In the wake of the global steel crisis the Australian Manufacturing Workers’ Union (AMWU) is calling on the New South Wales government to mandate the use of Australian steel in its major infrastructure projects. This follows the introduction of similar laws in Victoria and South Australia, as well as the announcement of the Federal Opposition’s plan for the steel industry.
The global oversupply of steel, driven by the Chinese government’s failure to address overcapacity, is putting pressure on manufacturers across the globe: in the UK the Conservative government is considering partly nationalizing the Port Talbot steelworks, the US has recently placed a 266% tariff on Chinese steel imports.
The call for local procurement comes as the steel manufacturer Arrium continues talks with creditors about how to service its debts. While several state governments have pledged their assistance to the Australian steel industry, the New South Wales government has drawn criticism from other states over its use of imported steel in major infrastructure projects such as the North West rail link and the Sydney Convention Centre.
A BIS Shrapnel report released late last year found that a local procurement policy would add only 0.2% to the state’s infrastructure costs and would keep both of Australia’s steelmakers in production. It was estimated that the policy would deliver a significant return on investment, adding $1.3 billion to real GDP in the next five years, while saving thousands of steelmaking jobs.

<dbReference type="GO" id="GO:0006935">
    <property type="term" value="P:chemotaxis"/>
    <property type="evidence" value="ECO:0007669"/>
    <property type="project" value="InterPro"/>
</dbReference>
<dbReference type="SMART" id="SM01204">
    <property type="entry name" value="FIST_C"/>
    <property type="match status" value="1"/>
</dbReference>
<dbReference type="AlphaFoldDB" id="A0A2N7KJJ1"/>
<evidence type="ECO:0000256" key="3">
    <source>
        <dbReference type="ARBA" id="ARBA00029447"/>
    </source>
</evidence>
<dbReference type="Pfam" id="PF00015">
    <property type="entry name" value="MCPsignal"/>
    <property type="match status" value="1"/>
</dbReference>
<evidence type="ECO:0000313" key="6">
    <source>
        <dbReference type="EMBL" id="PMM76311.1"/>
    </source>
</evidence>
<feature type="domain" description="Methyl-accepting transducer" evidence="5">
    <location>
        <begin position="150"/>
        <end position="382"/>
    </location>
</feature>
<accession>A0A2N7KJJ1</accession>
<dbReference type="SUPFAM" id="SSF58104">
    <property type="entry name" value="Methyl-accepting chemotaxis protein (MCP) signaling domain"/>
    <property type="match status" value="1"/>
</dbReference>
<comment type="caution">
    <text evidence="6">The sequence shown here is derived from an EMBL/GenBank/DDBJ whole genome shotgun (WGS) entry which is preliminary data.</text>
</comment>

“Governments across the world are intervening to stop a steel industry collapse,” said AMWU NSW Secretary Tim Ayres. “We know that local procurement works and that is a cost-effective way to support Australian steel industry through this current crisis. It will save Australian jobs.”
“If the steel industry goes those jobs will never come back. The effect of a steel industry collapse for workers, their families and their communities would be devastating,” he said. “We need Australian governments to buy Australian steel and that means that the NSW government needs to play its part.”
“If the NSW Government continues to use imported steel for major infrastructure projects they are is putting ideology before common sense,” he said. “Imported steel costs Australian jobs.”
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